Forks and Jets

The true story of a couple or amateur foodie travelogues going around the world


When A Month Isn’t Enough

April 18, 2010 Poland


Colorful shopping in Krakow

Our travels took us into Poland from Hungary, Budapest to Krakow. Upon arrival, close family friends made their beautiful, centrally-located flat available to us. Accommodations taken care of, all we had to do was walk a block across the Old Town into the central square to enjoy all the city had to offer.

Krakow’s central square with the Sukiennice (Cloth Hall) shops in the center.

Eva’s favorite photographic subject, this Trabant never seems to leave it’s little lair. Check it out! Here he is two years ago

Krakow has become Poland’s primary city for tourism, both international and domestic. One of the most colorful changes is the briskly revived Kazimierz district. Come here at night for a smaller city square surrounded by funky candle-lit bars brimming with college students and stag parties.

Traditional Polish crafts displayed in Sukiennice Hall

Though we were making use of the apartment while the family was elsewhere, we were able to leave some of our luggage behind and travel south to Zakopane, Eva’s favorite pleasure spot in Poland.

Hiking near Dolina Kościeliska

Exploring the “Frozen” cave, known for it’s unique streaky icy white coloring.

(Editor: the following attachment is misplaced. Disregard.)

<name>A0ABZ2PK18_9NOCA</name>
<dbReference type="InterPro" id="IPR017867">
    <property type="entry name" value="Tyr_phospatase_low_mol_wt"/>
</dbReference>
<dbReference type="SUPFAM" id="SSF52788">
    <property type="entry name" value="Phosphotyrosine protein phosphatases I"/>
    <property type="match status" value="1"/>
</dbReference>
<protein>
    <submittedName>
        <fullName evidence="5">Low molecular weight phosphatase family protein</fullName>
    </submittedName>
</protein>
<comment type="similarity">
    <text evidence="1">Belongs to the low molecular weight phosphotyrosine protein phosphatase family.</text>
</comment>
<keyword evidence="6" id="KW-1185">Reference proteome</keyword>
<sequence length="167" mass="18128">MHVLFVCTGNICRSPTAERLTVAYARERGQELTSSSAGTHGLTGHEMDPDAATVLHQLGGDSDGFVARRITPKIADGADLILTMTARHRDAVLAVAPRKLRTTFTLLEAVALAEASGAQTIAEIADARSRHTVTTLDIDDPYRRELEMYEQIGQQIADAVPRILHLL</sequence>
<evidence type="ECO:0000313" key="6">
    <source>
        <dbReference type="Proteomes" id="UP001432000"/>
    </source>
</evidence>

Arriving for lunch at a chalet along one of the many hiking trails

Oscypek cheese, a “don’t miss” from southern Poland is a smoked cheese made of salted sheep milk. For us, a bite of the squeaky treat was irresistible.

MMM… Oscypek!

At the treetop ropes course

Poland is a relatively flat country, it’s only significant mountain range being the Tatra Mountains along the southern border with Slovakia. This region is mostly unknown to international tourism though it is often called “The Winter Capitol of Poland.” Zakopane draws crowds in the summer as well, to hike it’s pristine peaks and enjoy the very unique highlander culture.

Regional architecture

Highlanders setting up their horses for touristy rides

Eating out in Zakopane

Remember to take home a souvenir wooden spoon

Zakopane is the place to shop for cute wooly puppies, too

From Krakow, our route took us to Warsaw, Poland’s capitol city. Feeling so indebted after the comfortable digs in Krakow, we though we’d check out some hostels before barging in on another home. This proved to be a mistake. Warsaw’s hostels are a sad bunch: overpriced, poorly-maintained, and manned by some pretty unfriendly folks (no, Eva’s Polish nationality couldn’t even thaw the ice!). Defeated, we called Eva’s mother’s best friend. Within no time we were all set up in a room of our own and on a quick tour of the city.